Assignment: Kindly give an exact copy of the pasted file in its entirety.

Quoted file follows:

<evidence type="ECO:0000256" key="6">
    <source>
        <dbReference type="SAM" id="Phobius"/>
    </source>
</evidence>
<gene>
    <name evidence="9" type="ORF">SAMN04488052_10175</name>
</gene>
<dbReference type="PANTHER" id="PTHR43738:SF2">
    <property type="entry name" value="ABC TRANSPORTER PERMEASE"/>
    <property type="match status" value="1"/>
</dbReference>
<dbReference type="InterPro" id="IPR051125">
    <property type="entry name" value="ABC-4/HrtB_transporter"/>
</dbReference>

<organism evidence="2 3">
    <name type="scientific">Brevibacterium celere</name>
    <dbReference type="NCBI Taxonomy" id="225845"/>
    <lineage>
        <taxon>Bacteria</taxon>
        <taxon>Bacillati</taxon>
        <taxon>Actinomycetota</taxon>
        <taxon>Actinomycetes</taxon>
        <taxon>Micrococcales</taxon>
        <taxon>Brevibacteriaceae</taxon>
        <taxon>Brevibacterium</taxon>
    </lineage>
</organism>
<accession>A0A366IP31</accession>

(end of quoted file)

<evidence type="ECO:0000256" key="6">
    <source>
        <dbReference type="SAM" id="Phobius"/>
    </source>
</evidence>
<gene>
    <name evidence="9" type="ORF">SAMN04488052_10175</name>
</gene>
<dbReference type="PANTHER" id="PTHR43738:SF2">
    <property type="entry name" value="ABC TRANSPORTER PERMEASE"/>
    <property type="match status" value="1"/>
</dbReference>
<dbReference type="InterPro" id="IPR051125">
    <property type="entry name" value="ABC-4/HrtB_transporter"/>
</dbReference>

<organism evidence="2 3">
    <name type="scientific">Brevibacterium celere</name>
    <dbReference type="NCBI Taxonomy" id="225845"/>
    <lineage>
        <taxon>Bacteria</taxon>
        <taxon>Bacillati</taxon>
        <taxon>Actinomycetota</taxon>
        <taxon>Actinomycetes</taxon>
        <taxon>Micrococcales</taxon>
        <taxon>Brevibacteriaceae</taxon>
        <taxon>Brevibacterium</taxon>
    </lineage>
</organism>
<accession>A0A366IP31</accession>